Defense Secretary Carter praises Thai support
United States Secretary of Defense Ash Carter praised Thailand’s support of the bilateral alliance and its commitment to having the U.S. armed forces participate in trainings with the Thai military, according to Thailand’s Minister of Defense who met with Carter at the U.S.-ASEAN Defense Ministers Meeting in Hawaii last week.
Colonel Kongcheep Tantravanich, a spokesperson for Thailand’s Ministry of Defense, said Secretary Carter thanked Thailand for supporting the U.S. in holding military exercises around the region. Carter also praised Thailand’s determination to tackle human trafficking, illegal fishing and address aviation safety concerns, the spokesperson said.
Carter’s comments were made to Deputy Prime Minister Prawit Wongsuwan, who also holds the title of Defense Minister and oversees security affairs for the government of Prime Minister Prayut Chan-o-cha. All of the 10 defense ministers from the countries of the Association of Southeast Asian Nations (ASEAN) attended the three-day meeting from October 1 – 3 in Hawaii.
Carter’s comments and recent statements by the United States Department of State and other U.S. government agencies are evidence of renewed warming in relations and a strengthening of bilateral ties, as Washington has increasingly recognized the efforts of the current Thai government in many problem areas and the Kingdom’s strategic importance in the region.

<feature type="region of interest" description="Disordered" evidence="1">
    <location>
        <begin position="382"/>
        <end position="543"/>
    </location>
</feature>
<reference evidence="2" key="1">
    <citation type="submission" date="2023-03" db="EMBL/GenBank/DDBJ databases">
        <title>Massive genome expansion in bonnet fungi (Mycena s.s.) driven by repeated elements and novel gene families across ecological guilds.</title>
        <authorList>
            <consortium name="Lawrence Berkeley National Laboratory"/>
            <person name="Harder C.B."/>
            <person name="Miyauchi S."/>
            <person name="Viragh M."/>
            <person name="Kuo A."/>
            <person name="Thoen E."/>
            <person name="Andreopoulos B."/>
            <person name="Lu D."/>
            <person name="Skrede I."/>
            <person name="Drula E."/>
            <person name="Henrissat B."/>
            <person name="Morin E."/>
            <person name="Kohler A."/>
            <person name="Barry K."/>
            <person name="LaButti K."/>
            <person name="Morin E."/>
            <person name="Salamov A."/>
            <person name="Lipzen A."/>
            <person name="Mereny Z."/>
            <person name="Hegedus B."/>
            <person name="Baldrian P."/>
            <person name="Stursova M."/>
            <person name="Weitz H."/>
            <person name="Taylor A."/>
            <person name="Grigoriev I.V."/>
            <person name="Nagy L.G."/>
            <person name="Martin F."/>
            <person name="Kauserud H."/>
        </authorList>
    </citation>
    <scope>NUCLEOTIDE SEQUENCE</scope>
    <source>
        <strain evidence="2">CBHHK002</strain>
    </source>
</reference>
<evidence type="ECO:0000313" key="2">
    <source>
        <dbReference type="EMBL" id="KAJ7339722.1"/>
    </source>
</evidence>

“The U.S. wants to maintain good relations with Thailand,” Col. Kongcheep said.
Thailand is the oldest treaty ally of the United States in Asia, with formal relations dating back to 1833. Thai soldiers fought side-by-side with U.S. troops in Korea and Vietnam and served with them in many United Nations peacekeeping operations.
ASEAN and the U.S. are facing common threats that were discussed during the Hawaii meeting such as terrorism, maritime piracy, cyber warfare and security, natural disasters, and transnational criminal syndicates engaged in trafficking people, drugs and weapons.
The influence and recruiting efforts of the Islamic State in the region was also raised as a cause of concern.
Kongcheep said these issues require cooperation among regional members and other countries to create networks to deal with these problems. The U.S. strategy of pivoting to Asia would be a boon to ASEAN, he said, as the group wants the U.S. to play a constructive role in ensuring liberty, peace and security in the region.